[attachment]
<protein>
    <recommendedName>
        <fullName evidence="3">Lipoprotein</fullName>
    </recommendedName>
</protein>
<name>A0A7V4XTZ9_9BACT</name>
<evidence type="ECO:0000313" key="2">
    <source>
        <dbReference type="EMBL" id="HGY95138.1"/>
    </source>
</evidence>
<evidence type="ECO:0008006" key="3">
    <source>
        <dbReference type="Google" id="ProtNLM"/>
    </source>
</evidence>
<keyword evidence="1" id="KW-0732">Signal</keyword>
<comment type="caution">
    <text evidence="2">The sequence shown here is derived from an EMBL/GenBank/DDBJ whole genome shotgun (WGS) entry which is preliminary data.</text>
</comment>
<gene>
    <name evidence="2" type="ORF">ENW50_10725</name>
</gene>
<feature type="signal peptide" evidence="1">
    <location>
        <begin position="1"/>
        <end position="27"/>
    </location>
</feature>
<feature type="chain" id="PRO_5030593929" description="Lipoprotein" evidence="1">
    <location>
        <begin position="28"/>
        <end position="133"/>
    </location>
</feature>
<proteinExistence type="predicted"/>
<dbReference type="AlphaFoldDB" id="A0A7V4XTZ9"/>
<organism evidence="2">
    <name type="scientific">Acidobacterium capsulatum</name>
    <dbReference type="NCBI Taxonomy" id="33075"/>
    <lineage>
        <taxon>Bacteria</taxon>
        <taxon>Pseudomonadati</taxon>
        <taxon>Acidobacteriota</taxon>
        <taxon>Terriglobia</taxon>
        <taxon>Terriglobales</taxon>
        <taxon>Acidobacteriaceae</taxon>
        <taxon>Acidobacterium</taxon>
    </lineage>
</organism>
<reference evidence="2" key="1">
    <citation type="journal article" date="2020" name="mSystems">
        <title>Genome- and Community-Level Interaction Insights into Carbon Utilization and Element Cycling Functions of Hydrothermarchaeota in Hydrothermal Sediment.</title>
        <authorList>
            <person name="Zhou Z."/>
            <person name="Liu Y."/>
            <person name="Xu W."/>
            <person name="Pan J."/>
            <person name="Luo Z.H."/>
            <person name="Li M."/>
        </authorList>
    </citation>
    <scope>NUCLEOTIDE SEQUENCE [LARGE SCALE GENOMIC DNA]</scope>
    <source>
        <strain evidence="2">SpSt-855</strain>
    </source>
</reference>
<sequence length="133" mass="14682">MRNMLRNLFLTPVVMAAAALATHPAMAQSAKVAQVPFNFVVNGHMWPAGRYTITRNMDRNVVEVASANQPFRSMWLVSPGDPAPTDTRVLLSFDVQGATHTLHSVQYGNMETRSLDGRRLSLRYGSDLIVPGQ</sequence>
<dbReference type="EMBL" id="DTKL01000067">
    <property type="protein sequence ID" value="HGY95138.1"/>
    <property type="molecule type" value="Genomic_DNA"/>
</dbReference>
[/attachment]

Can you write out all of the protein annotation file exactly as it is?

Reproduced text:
<protein>
    <recommendedName>
        <fullName evidence="3">Lipoprotein</fullName>
    </recommendedName>
</protein>
<name>A0A7V4XTZ9_9BACT</name>
<evidence type="ECO:0000313" key="2">
    <source>
        <dbReference type="EMBL" id="HGY95138.1"/>
    </source>
</evidence>
<evidence type="ECO:0008006" key="3">
    <source>
        <dbReference type="Google" id="ProtNLM"/>
    </source>
</evidence>
<keyword evidence="1" id="KW-0732">Signal</keyword>
<comment type="caution">
    <text evidence="2">The sequence shown here is derived from an EMBL/GenBank/DDBJ whole genome shotgun (WGS) entry which is preliminary data.</text>
</comment>
<gene>
    <name evidence="2" type="ORF">ENW50_10725</name>
</gene>
<feature type="signal peptide" evidence="1">
    <location>
        <begin position="1"/>
        <end position="27"/>
    </location>
</feature>
<feature type="chain" id="PRO_5030593929" description="Lipoprotein" evidence="1">
    <location>
        <begin position="28"/>
        <end position="133"/>
    </location>
</feature>
<proteinExistence type="predicted"/>
<dbReference type="AlphaFoldDB" id="A0A7V4XTZ9"/>
<organism evidence="2">
    <name type="scientific">Acidobacterium capsulatum</name>
    <dbReference type="NCBI Taxonomy" id="33075"/>
    <lineage>
        <taxon>Bacteria</taxon>
        <taxon>Pseudomonadati</taxon>
        <taxon>Acidobacteriota</taxon>
        <taxon>Terriglobia</taxon>
        <taxon>Terriglobales</taxon>
        <taxon>Acidobacteriaceae</taxon>
        <taxon>Acidobacterium</taxon>
    </lineage>
</organism>
<reference evidence="2" key="1">
    <citation type="journal article" date="2020" name="mSystems">
        <title>Genome- and Community-Level Interaction Insights into Carbon Utilization and Element Cycling Functions of Hydrothermarchaeota in Hydrothermal Sediment.</title>
        <authorList>
            <person name="Zhou Z."/>
            <person name="Liu Y."/>
            <person name="Xu W."/>
            <person name="Pan J."/>
            <person name="Luo Z.H."/>
            <person name="Li M."/>
        </authorList>
    </citation>
    <scope>NUCLEOTIDE SEQUENCE [LARGE SCALE GENOMIC DNA]</scope>
    <source>
        <strain evidence="2">SpSt-855</strain>
    </source>
</reference>
<sequence length="133" mass="14682">MRNMLRNLFLTPVVMAAAALATHPAMAQSAKVAQVPFNFVVNGHMWPAGRYTITRNMDRNVVEVASANQPFRSMWLVSPGDPAPTDTRVLLSFDVQGATHTLHSVQYGNMETRSLDGRRLSLRYGSDLIVPGQ</sequence>
<dbReference type="EMBL" id="DTKL01000067">
    <property type="protein sequence ID" value="HGY95138.1"/>
    <property type="molecule type" value="Genomic_DNA"/>
</dbReference>